Things You'll Need
Liquid dish soap
Pre-wash stain remover
Never mix ammonia with bleach or products containing bleach. The resulting fumes are toxic.
Acai berries grow on the wild palmberry tree native to Brazil. The acai berry is high in nutrients, antioxidants. Like other juices, acai can drip and splatter onto clothing and carpet. Fortunately, you can remove acai juice stains with the help of a few common and inexpensive household items.
Hold the article of clothing under cool, running water to rinse the acai juice stain off. Place the article of clothing on a flat surface with the juice stain facing up.
Fill a small container with 2 cups of cool water and 1 tbsp. of liquid dish soap. Mix the contents with a spoon. Dip a white cloth in the mixture.
Blot the acai juice stain with the saturated cloth. Begin blotting the outer edge of the stain and work toward the center.
Continue blotting the stain until all the liquid is absorbed. If needed, saturate the cloth in the mixture and continue blotting until the acai juice stain disappears.
Rub pre-wash stain remover directly on the area of clothing affected by the juice stain. Allow the pre-wash stain remover to soak into the clothing for 15 minutes.
Launder the item in cold water. If the stain remains after washing, submerge the garment in a bucket filled with 2 cups cold water and 3 cups white vinegar. Allow the clothing to soak overnight before laundering again in cold water.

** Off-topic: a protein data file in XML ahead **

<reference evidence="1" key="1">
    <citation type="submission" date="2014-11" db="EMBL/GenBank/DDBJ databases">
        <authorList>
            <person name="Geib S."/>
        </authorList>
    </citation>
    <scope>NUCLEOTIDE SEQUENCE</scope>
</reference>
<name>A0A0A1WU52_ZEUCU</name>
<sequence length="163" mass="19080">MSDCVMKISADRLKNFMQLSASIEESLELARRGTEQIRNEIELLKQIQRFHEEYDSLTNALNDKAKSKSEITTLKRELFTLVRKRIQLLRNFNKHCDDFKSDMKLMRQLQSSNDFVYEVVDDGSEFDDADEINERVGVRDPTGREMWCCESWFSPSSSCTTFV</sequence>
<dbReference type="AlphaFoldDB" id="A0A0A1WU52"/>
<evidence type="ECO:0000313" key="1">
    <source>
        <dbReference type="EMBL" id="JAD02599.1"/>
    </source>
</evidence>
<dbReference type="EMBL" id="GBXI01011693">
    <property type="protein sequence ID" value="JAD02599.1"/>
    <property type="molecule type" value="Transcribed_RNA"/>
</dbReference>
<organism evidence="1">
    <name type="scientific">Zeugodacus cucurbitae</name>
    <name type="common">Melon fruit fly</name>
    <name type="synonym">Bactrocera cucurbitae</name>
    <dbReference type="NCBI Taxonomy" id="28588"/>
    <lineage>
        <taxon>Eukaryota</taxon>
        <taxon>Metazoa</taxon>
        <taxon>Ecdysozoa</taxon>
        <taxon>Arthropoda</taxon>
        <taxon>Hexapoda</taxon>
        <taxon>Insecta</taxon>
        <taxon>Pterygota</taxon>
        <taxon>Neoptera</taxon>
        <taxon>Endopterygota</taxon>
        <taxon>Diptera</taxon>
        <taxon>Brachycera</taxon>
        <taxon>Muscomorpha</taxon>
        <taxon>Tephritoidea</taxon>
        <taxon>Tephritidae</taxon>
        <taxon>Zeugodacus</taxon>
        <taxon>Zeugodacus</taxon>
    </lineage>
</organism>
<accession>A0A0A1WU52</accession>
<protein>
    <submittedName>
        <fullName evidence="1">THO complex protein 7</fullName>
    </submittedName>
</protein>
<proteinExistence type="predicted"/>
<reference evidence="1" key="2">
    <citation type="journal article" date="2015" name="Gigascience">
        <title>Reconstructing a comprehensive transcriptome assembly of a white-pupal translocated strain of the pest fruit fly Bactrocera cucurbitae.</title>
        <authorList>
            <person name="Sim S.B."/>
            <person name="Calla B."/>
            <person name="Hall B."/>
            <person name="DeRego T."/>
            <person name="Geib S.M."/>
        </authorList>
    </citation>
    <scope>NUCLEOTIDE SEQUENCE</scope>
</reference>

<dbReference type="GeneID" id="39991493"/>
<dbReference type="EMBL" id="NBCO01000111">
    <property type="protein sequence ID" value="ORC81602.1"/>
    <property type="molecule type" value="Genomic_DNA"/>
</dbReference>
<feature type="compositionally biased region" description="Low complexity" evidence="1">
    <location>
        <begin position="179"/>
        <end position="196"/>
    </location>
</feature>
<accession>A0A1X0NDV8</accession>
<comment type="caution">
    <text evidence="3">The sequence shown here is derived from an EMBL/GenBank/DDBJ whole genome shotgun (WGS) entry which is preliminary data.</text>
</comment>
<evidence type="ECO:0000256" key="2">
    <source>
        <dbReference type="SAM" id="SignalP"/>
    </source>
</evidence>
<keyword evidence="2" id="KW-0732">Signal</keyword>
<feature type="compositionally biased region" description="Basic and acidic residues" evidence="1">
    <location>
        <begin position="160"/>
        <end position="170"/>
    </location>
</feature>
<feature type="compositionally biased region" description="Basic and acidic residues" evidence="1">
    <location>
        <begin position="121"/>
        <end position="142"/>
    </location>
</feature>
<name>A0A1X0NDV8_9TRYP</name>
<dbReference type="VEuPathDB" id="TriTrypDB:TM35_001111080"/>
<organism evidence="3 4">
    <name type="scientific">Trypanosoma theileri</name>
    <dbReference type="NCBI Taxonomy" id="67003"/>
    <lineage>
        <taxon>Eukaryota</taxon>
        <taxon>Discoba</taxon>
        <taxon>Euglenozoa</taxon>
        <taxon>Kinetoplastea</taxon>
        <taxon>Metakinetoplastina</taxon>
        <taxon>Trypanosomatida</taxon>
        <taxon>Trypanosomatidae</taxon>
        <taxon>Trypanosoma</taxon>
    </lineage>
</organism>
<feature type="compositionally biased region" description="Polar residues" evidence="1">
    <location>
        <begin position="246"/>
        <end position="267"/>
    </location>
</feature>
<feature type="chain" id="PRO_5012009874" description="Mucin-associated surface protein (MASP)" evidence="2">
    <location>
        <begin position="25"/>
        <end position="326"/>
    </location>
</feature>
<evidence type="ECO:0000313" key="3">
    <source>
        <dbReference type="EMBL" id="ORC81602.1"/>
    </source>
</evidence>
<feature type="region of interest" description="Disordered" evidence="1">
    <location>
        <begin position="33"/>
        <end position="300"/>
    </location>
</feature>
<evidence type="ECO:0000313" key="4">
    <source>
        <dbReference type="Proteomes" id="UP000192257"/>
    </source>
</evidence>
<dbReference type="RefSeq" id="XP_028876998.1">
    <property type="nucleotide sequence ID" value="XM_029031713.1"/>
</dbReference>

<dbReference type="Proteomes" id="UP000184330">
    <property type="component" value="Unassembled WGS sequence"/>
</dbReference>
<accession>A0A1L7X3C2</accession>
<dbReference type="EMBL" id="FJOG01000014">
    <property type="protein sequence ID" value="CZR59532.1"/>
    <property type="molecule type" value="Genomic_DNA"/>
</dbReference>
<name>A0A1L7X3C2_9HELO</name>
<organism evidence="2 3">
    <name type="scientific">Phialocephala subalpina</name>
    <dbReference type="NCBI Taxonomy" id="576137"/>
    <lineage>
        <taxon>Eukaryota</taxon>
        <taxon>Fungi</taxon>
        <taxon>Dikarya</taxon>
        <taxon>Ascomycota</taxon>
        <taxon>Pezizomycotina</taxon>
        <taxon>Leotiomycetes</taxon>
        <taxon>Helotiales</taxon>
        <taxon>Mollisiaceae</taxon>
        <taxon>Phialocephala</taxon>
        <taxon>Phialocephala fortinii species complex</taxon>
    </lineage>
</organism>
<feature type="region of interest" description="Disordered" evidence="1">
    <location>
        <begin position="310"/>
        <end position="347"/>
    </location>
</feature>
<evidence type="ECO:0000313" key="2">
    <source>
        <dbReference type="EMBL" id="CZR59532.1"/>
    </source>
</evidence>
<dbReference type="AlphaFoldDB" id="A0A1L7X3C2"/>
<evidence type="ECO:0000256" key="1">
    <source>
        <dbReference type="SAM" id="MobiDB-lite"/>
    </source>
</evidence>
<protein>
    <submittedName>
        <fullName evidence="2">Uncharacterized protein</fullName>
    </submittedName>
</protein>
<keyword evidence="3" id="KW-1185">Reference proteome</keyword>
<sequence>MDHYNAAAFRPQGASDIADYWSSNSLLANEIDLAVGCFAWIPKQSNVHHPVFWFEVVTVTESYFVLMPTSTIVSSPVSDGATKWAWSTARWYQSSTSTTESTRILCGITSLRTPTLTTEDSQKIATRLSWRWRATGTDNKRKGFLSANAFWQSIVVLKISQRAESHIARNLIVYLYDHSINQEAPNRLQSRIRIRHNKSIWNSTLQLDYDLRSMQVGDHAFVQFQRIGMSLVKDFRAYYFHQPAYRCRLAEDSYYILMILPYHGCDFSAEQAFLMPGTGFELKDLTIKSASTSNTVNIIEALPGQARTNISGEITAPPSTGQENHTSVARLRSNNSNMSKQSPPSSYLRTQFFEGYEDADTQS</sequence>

Blot the excess acai juice with several paper towels. Stop when dry paper towels no longer absorb any juice.
Fill a small container with 2 cups of warm water. Add 1 tbsp. of ammonia to the water and mix with a spoon.
Saturate a clean, white cloth in the mixture. Wring out the excess liquid.
Blot the acai juice stain with the cloth. Start at the edge of the stain and work your way toward the center. Continue blotting until the stain disappears.
Blot the carpet with a clean cloth dampened in cool water. Pat the carpeting dry with a towel.
Amanda Flanigan began writing professionally in 2007. Flanigan has written for various publications, including WV Living and American Craft Council, and has published several eBooks on craft and garden-related subjects. Flanigan completed two writing courses at Pierpont Community and Technical College.